What is Tim Pigott-Smith Doing Now? Remembering the Life and Career of Tim Pigott-Smith

Tim Pigott-Smith was a renowned English film, television, and stage actor who delivered memorable performances across acclaimed dramas, Shakespeare adaptations, and popular franchises like James Bond and Doctor Who over his prolific 40+ year career.

Though he never became a household name, Pigott-Smith was widely respected for his classical training and versatility across mediums, able to pivot smoothly between regal authority figures and sympathetic everymen. His sudden death in 2017 at age 70 was deeply felt by British theatre and screen communities. Let’s look back on the prolific career and legacy of this consummate actor.

Extensive Classical Training

Unlike many actors today, Pigott-Smith gained intensive training in multiple disciplines early on:

  • Studied acting at the prestigious Bristol Old Vic Theatre School in the 1960s.
  • Performed for years with the Bristol Old Vic company appearing in Shakespeare and classical plays.
  • Further honed his voice and physicality skills at the London Academy of Music and Dramatic Art.
  • Joined the Royal Shakespeare Company in 1962, honing his verse speaking and stagecraft.
  • Embraced challenging roles from King Lear to Falstaff to Richard III over 4 decades on stage.

This multi-faceted foundation prepared Pigott-Smith to adapt to any medium.

Breakthrough Television Roles

Though he got his start in theatre, Pigott-Smith first gained wider fame on British television in the 1970s:

  • Played a police superintendent in the detective show Sexton Blake (1967-1968).
  • Appeared in pioneering TV mini-series The Foundation Trilogy (1973).
  • Delivered a BAFTA-nominated performance in the BBC adaptation of Poldark (1975).
  • Portrayed Prince Charles in the miniseries Edward & Mrs. Simpson (1978).
  • Played author Ronald Dahl in story anthology Tales of the Unexpected.

Pigott-Smith quickly proved his ability to craft nuanced portraits on the intimate small screen.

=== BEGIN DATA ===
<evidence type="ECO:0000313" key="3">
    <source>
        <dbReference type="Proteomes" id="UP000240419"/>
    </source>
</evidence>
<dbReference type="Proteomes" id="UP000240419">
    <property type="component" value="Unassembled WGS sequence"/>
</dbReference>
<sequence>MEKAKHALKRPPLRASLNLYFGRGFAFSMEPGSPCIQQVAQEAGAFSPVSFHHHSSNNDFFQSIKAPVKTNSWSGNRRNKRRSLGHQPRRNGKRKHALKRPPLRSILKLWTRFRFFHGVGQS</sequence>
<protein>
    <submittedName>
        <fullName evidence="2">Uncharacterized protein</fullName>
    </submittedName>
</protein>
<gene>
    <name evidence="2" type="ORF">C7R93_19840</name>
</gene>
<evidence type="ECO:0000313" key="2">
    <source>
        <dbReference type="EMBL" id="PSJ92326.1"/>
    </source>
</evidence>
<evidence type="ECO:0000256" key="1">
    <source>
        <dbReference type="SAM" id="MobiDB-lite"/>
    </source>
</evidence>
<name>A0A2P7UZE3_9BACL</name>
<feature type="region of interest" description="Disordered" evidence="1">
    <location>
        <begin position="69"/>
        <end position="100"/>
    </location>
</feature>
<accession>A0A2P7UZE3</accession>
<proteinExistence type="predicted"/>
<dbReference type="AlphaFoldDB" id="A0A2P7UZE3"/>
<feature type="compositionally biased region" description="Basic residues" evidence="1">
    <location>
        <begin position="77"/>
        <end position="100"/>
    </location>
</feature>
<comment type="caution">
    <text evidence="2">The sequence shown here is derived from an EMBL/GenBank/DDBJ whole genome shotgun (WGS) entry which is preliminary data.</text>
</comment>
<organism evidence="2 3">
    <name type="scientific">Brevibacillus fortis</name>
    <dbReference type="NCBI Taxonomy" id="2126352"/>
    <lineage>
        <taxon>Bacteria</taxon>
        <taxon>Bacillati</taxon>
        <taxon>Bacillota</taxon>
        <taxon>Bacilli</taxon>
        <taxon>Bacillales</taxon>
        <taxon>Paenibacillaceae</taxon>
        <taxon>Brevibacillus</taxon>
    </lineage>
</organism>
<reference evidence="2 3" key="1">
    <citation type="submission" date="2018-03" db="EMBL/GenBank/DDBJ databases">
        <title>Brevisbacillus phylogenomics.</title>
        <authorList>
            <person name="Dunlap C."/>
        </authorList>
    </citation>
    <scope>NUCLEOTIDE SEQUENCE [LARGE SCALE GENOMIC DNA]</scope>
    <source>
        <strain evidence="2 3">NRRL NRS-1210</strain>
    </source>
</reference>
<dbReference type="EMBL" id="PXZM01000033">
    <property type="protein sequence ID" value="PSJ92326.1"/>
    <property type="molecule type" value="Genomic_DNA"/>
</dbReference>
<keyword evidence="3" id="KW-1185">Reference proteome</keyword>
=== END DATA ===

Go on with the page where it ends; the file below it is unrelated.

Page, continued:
Embracing Film

In addition to his prolific TV work, Pigott-Smith embraced opportunities in film as well:

  • Played the villain in the Bond film The Spy Who Loved Me (1977).
  • Portrayed a ruthless rubber planter in box office hit The Jewel in the Crown (1984).
  • Stood out as a rigid military bureaucrat in Sri Lanka war drama Kandy (2010).
  • Brought empathy to his role as a doctor in the apartheid drama Red Dust (2004).
  • Appeared in literary adaptations like 97’s Bloody Sunday and 2005’s V for Vendetta.

Pigott-Smith was able to transition his stage and TV skills easily to the differing demands of film.

Master of Accents

A unique gift of Pigott-Smith’s was his flawless ability to adapt his voice to any accent required:

  • Handled regional British dialects from Cockney to Yorkshire flawlessly.
  • Nailed transatlantic accents from American to Canadian equally well.
  • Captured nuances of South African speech patterns authentically in multiple roles.
  • Could shift between different classes and social strata through vocal control.
  • Even could voice cartoons, voicing hero Claude in the British children’s series Thunderbirds.

Pigott-Smith’s vocal agility let him fully inhabit any part from any background.

Peak Stardom on The Jewel in the Crown

Though he appeared in many popular shows, Pigott-Smith’s breakthrough role came playing oppressive police superintendent Ronald Merrick in the 1984 miniseries The Jewel in the Crown:

  • Based on the Raj Quartet novels about Britain’s final days ruling India.
  • Pigott-Smith portrayed Merrick across multiple episodes and ages.
  • Allowed him to showcase both rigid authoritarianism and vulnerability.
  • His layered performance earned BAFTA and Emmy nominations.
  • Opened the door to more nuanced leading TV and film roles.

This career-defining role made Pigott-Smith a star and led to worldwide recognition of his talents.

Later Stage Successes

Even as his screen career flourished, Pigott-Smith continued returning regularly to theatre work:

  • Won raves playing Willy Loman in a 1997 revival of Death of a Salesman.
  • Originated the role of Davies in the premiere of Whipping It Up in 2006.
  • Lauded for hisREGISTRY ERROR-1: Regex for packages not found in the index. king in the 2013 production of The Audience.